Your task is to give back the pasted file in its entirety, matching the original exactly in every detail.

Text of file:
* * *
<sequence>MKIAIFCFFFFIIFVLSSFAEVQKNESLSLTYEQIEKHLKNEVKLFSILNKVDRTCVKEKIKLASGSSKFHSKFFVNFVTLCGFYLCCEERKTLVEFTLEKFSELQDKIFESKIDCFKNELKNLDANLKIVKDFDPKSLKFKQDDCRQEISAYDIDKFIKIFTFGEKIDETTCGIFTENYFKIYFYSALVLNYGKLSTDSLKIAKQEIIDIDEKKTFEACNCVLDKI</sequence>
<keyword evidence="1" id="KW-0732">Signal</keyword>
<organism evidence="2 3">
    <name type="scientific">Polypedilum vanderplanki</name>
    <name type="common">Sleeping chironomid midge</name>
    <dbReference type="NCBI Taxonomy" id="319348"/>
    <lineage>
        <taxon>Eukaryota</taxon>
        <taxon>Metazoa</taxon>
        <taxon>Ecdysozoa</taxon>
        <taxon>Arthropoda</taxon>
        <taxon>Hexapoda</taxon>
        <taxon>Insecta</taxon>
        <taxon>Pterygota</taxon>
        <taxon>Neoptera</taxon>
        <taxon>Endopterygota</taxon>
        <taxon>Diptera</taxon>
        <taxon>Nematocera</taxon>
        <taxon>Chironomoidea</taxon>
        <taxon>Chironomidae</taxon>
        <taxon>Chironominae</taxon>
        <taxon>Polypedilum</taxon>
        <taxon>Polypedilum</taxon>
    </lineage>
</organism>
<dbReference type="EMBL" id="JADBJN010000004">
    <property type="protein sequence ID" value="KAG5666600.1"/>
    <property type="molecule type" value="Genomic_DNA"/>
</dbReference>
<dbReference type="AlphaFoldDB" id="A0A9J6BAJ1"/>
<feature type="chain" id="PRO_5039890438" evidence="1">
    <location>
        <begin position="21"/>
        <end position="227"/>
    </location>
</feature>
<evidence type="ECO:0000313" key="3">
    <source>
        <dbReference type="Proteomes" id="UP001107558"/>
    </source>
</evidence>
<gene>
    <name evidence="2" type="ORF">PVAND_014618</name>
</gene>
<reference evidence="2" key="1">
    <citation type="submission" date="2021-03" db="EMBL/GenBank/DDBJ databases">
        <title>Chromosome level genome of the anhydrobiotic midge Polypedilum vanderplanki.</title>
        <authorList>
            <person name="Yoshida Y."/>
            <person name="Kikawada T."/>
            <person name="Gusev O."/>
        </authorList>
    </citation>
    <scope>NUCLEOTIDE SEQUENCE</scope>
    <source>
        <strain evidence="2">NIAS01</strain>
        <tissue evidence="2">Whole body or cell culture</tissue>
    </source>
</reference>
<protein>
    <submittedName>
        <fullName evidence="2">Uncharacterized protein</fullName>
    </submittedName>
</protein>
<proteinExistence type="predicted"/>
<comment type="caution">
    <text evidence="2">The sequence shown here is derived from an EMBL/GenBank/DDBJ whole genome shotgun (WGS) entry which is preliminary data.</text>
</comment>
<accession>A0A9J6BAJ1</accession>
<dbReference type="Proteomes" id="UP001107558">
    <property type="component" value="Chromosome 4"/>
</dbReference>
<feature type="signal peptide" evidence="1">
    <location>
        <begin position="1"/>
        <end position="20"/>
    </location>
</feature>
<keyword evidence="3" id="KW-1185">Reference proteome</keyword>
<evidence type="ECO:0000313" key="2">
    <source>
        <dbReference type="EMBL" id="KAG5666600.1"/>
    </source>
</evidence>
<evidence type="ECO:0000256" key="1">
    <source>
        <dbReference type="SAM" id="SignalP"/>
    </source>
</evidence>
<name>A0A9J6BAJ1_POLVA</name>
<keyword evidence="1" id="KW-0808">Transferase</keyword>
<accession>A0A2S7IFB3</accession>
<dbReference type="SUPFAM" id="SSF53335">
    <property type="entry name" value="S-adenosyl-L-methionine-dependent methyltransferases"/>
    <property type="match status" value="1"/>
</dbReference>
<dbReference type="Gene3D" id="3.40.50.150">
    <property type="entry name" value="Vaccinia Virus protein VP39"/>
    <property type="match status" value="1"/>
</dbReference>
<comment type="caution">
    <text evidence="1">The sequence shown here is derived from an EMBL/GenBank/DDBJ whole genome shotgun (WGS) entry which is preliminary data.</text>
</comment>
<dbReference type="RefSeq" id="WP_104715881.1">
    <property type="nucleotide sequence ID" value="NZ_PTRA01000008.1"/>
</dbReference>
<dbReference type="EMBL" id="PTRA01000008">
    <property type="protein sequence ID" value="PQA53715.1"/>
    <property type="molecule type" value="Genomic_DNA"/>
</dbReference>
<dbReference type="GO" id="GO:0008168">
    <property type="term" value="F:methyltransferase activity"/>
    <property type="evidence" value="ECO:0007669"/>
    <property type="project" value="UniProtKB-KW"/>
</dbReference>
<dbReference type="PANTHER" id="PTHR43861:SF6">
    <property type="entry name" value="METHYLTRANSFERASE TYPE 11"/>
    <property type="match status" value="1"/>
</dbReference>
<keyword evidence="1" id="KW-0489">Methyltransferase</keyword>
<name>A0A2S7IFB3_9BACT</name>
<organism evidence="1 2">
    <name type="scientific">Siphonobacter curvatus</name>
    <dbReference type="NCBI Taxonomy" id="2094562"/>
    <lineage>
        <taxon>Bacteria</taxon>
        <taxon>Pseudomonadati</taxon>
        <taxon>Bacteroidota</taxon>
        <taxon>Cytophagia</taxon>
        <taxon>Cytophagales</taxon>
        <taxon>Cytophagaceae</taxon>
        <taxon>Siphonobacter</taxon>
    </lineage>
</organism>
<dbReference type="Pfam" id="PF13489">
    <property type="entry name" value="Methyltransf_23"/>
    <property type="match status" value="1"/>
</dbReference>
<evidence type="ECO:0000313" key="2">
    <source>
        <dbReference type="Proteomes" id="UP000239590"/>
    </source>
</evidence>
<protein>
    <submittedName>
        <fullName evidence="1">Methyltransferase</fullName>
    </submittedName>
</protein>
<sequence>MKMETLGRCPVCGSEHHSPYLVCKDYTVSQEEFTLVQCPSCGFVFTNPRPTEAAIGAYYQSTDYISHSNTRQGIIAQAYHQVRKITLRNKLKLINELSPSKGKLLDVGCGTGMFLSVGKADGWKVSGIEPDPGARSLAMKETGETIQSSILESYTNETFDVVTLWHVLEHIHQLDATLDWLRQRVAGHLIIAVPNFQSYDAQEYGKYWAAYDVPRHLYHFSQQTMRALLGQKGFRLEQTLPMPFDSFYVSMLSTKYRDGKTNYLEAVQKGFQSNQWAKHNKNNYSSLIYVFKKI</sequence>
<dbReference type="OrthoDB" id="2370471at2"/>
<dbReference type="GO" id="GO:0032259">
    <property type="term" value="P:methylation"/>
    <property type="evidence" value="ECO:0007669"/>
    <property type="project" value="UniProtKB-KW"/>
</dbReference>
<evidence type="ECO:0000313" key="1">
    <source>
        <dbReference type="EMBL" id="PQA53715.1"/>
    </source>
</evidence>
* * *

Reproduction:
<sequence>MKIAIFCFFFFIIFVLSSFAEVQKNESLSLTYEQIEKHLKNEVKLFSILNKVDRTCVKEKIKLASGSSKFHSKFFVNFVTLCGFYLCCEERKTLVEFTLEKFSELQDKIFESKIDCFKNELKNLDANLKIVKDFDPKSLKFKQDDCRQEISAYDIDKFIKIFTFGEKIDETTCGIFTENYFKIYFYSALVLNYGKLSTDSLKIAKQEIIDIDEKKTFEACNCVLDKI</sequence>
<keyword evidence="1" id="KW-0732">Signal</keyword>
<organism evidence="2 3">
    <name type="scientific">Polypedilum vanderplanki</name>
    <name type="common">Sleeping chironomid midge</name>
    <dbReference type="NCBI Taxonomy" id="319348"/>
    <lineage>
        <taxon>Eukaryota</taxon>
        <taxon>Metazoa</taxon>
        <taxon>Ecdysozoa</taxon>
        <taxon>Arthropoda</taxon>
        <taxon>Hexapoda</taxon>
        <taxon>Insecta</taxon>
        <taxon>Pterygota</taxon>
        <taxon>Neoptera</taxon>
        <taxon>Endopterygota</taxon>
        <taxon>Diptera</taxon>
        <taxon>Nematocera</taxon>
        <taxon>Chironomoidea</taxon>
        <taxon>Chironomidae</taxon>
        <taxon>Chironominae</taxon>
        <taxon>Polypedilum</taxon>
        <taxon>Polypedilum</taxon>
    </lineage>
</organism>
<dbReference type="EMBL" id="JADBJN010000004">
    <property type="protein sequence ID" value="KAG5666600.1"/>
    <property type="molecule type" value="Genomic_DNA"/>
</dbReference>
<dbReference type="AlphaFoldDB" id="A0A9J6BAJ1"/>
<feature type="chain" id="PRO_5039890438" evidence="1">
    <location>
        <begin position="21"/>
        <end position="227"/>
    </location>
</feature>
<evidence type="ECO:0000313" key="3">
    <source>
        <dbReference type="Proteomes" id="UP001107558"/>
    </source>
</evidence>
<gene>
    <name evidence="2" type="ORF">PVAND_014618</name>
</gene>
<reference evidence="2" key="1">
    <citation type="submission" date="2021-03" db="EMBL/GenBank/DDBJ databases">
        <title>Chromosome level genome of the anhydrobiotic midge Polypedilum vanderplanki.</title>
        <authorList>
            <person name="Yoshida Y."/>
            <person name="Kikawada T."/>
            <person name="Gusev O."/>
        </authorList>
    </citation>
    <scope>NUCLEOTIDE SEQUENCE</scope>
    <source>
        <strain evidence="2">NIAS01</strain>
        <tissue evidence="2">Whole body or cell culture</tissue>
    </source>
</reference>
<protein>
    <submittedName>
        <fullName evidence="2">Uncharacterized protein</fullName>
    </submittedName>
</protein>
<proteinExistence type="predicted"/>
<comment type="caution">
    <text evidence="2">The sequence shown here is derived from an EMBL/GenBank/DDBJ whole genome shotgun (WGS) entry which is preliminary data.</text>
</comment>
<accession>A0A9J6BAJ1</accession>
<dbReference type="Proteomes" id="UP001107558">
    <property type="component" value="Chromosome 4"/>
</dbReference>
<feature type="signal peptide" evidence="1">
    <location>
        <begin position="1"/>
        <end position="20"/>
    </location>
</feature>
<keyword evidence="3" id="KW-1185">Reference proteome</keyword>
<evidence type="ECO:0000313" key="2">
    <source>
        <dbReference type="EMBL" id="KAG5666600.1"/>
    </source>
</evidence>
<evidence type="ECO:0000256" key="1">
    <source>
        <dbReference type="SAM" id="SignalP"/>
    </source>
</evidence>
<name>A0A9J6BAJ1_POLVA</name>
<keyword evidence="1" id="KW-0808">Transferase</keyword>
<accession>A0A2S7IFB3</accession>
<dbReference type="SUPFAM" id="SSF53335">
    <property type="entry name" value="S-adenosyl-L-methionine-dependent methyltransferases"/>
    <property type="match status" value="1"/>
</dbReference>
<dbReference type="Gene3D" id="3.40.50.150">
    <property type="entry name" value="Vaccinia Virus protein VP39"/>
    <property type="match status" value="1"/>
</dbReference>
<comment type="caution">
    <text evidence="1">The sequence shown here is derived from an EMBL/GenBank/DDBJ whole genome shotgun (WGS) entry which is preliminary data.</text>
</comment>
<dbReference type="RefSeq" id="WP_104715881.1">
    <property type="nucleotide sequence ID" value="NZ_PTRA01000008.1"/>
</dbReference>
<dbReference type="EMBL" id="PTRA01000008">
    <property type="protein sequence ID" value="PQA53715.1"/>
    <property type="molecule type" value="Genomic_DNA"/>
</dbReference>
<dbReference type="GO" id="GO:0008168">
    <property type="term" value="F:methyltransferase activity"/>
    <property type="evidence" value="ECO:0007669"/>
    <property type="project" value="UniProtKB-KW"/>
</dbReference>
<dbReference type="PANTHER" id="PTHR43861:SF6">
    <property type="entry name" value="METHYLTRANSFERASE TYPE 11"/>
    <property type="match status" value="1"/>
</dbReference>
<keyword evidence="1" id="KW-0489">Methyltransferase</keyword>
<name>A0A2S7IFB3_9BACT</name>
<organism evidence="1 2">
    <name type="scientific">Siphonobacter curvatus</name>
    <dbReference type="NCBI Taxonomy" id="2094562"/>
    <lineage>
        <taxon>Bacteria</taxon>
        <taxon>Pseudomonadati</taxon>
        <taxon>Bacteroidota</taxon>
        <taxon>Cytophagia</taxon>
        <taxon>Cytophagales</taxon>
        <taxon>Cytophagaceae</taxon>
        <taxon>Siphonobacter</taxon>
    </lineage>
</organism>
<dbReference type="Pfam" id="PF13489">
    <property type="entry name" value="Methyltransf_23"/>
    <property type="match status" value="1"/>
</dbReference>
<evidence type="ECO:0000313" key="2">
    <source>
        <dbReference type="Proteomes" id="UP000239590"/>
    </source>
</evidence>
<protein>
    <submittedName>
        <fullName evidence="1">Methyltransferase</fullName>
    </submittedName>
</protein>
<sequence>MKMETLGRCPVCGSEHHSPYLVCKDYTVSQEEFTLVQCPSCGFVFTNPRPTEAAIGAYYQSTDYISHSNTRQGIIAQAYHQVRKITLRNKLKLINELSPSKGKLLDVGCGTGMFLSVGKADGWKVSGIEPDPGARSLAMKETGETIQSSILESYTNETFDVVTLWHVLEHIHQLDATLDWLRQRVAGHLIIAVPNFQSYDAQEYGKYWAAYDVPRHLYHFSQQTMRALLGQKGFRLEQTLPMPFDSFYVSMLSTKYRDGKTNYLEAVQKGFQSNQWAKHNKNNYSSLIYVFKKI</sequence>
<dbReference type="OrthoDB" id="2370471at2"/>
<dbReference type="GO" id="GO:0032259">
    <property type="term" value="P:methylation"/>
    <property type="evidence" value="ECO:0007669"/>
    <property type="project" value="UniProtKB-KW"/>
</dbReference>
<evidence type="ECO:0000313" key="1">
    <source>
        <dbReference type="EMBL" id="PQA53715.1"/>
    </source>
</evidence>